This Nasa Engineer Is The First Certified Black Woman Winemaker In Alabama
Photo Credit: TN

Photo Credit: TN

This Nasa Engineer Is The First Certified Black Woman Winemaker In Alabama

black owned business , news , wine
Parker Diakite
Parker Diakite Apr 11, 2022

The first certified Black woman winemaker in Alabama is a reminder that Black women can do it all.

When Rada Griffin is not working with NASA to provide support for sending the first woman to the moon in 2024, she’s running her wine company, Anissa Wakefield Wines. This makes Griffin the first certified Black woman winemaker in Alabama.

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She launched the brand after finishing classes at Cornell University, where she perfected her wine skills.

“Wine to me is food,” says Griffin, who also has a reported side hustle as a private chef. “The same way you view food when a chef puts a plate in front of you, and it’s beautiful, and you can’t wait to taste it, that’s the same way I think about wine.”

RELATED: Meet The Woman Behind Florida’s First Black Woman-Owned Wine Brand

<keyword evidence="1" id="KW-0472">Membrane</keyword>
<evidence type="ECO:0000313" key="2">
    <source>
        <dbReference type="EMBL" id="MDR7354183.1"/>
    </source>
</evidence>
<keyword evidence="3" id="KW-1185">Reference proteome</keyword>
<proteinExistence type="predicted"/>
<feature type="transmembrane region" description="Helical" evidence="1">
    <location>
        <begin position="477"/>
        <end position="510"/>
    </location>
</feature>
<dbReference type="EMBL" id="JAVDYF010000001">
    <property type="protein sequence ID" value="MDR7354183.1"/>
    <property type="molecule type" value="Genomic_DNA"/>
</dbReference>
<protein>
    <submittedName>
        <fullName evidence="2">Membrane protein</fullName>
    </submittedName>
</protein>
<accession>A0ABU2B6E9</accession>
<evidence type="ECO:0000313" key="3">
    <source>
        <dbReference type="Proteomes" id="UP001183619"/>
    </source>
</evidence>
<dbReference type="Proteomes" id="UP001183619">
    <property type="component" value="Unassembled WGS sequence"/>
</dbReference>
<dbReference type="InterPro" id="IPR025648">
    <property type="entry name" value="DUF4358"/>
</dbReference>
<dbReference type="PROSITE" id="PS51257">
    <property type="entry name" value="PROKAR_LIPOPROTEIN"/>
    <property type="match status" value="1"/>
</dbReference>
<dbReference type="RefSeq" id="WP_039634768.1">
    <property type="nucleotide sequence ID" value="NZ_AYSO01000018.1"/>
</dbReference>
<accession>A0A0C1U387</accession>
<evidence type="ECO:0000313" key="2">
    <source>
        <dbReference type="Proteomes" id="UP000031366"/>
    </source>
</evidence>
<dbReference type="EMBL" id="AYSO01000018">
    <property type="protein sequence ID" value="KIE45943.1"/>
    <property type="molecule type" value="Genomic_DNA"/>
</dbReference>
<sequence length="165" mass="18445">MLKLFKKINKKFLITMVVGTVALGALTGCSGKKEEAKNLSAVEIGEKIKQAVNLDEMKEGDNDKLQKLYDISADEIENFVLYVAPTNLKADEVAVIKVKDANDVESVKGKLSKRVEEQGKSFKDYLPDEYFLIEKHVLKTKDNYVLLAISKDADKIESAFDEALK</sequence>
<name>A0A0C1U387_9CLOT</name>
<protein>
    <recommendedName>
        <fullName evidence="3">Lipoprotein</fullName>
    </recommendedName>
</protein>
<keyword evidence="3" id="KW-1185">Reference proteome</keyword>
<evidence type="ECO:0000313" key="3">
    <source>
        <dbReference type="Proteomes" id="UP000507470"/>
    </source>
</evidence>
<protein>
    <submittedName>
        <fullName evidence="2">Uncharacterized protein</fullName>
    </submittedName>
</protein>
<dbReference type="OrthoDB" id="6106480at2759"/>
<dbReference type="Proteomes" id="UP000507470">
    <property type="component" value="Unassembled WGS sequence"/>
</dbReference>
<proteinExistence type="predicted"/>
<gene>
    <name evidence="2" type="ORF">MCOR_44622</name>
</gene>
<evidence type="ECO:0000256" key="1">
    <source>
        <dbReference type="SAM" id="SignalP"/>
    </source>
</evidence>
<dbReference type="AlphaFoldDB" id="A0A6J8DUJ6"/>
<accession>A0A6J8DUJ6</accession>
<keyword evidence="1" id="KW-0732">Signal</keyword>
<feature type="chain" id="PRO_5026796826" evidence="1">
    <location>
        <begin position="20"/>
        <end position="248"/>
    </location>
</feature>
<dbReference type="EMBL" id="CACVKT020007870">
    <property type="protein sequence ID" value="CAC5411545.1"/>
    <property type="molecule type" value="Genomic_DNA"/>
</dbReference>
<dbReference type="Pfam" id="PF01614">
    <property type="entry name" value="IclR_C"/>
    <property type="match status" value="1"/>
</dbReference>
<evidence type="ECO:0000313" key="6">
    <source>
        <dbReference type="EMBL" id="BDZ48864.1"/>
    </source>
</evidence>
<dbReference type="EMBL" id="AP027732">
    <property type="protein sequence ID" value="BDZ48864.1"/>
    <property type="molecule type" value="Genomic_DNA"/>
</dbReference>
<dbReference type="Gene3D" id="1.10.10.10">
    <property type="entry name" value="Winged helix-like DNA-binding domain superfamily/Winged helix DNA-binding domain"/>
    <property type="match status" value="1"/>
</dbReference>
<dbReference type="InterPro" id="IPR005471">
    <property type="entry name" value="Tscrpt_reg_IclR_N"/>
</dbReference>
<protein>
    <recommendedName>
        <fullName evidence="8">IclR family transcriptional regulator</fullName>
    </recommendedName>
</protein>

Out of more than 11,000 wineries in the United States, less than 1% are Black-owned. Griffin is hoping to change that narrative to see more.

“Particularly for African Americans, we’re trying to catch up with being included in the wine industry,” she says. “There’s a movement happening with Black people getting into the wine industry. You see it with celebrities and athletes alike. I’m hoping to do my part with bringing that forward.”

What To Expect With The Wines

Griffin highlights the label’s first vintage from 2018 was a white blend of Chardonnay and Roussanne varietals. It was a unique and bold blend for the wine industry, so customers should expect the same boldness in her next 6 varietals.

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While bottling and packing are currently underway, she’s already thinking about the future.

“Ultimately, my goal is to get the wines on the airlines,” says Griffin. “When you’re flying, and you’re choosing between white and red, and you open that booklet and read the wine brands, I want Anissa Wakefield Wines to be there. That’s the level I want to get to. That’s some years away.”

RELATED: Inside Philosophy: Maryland’s First Black-Owned Winery

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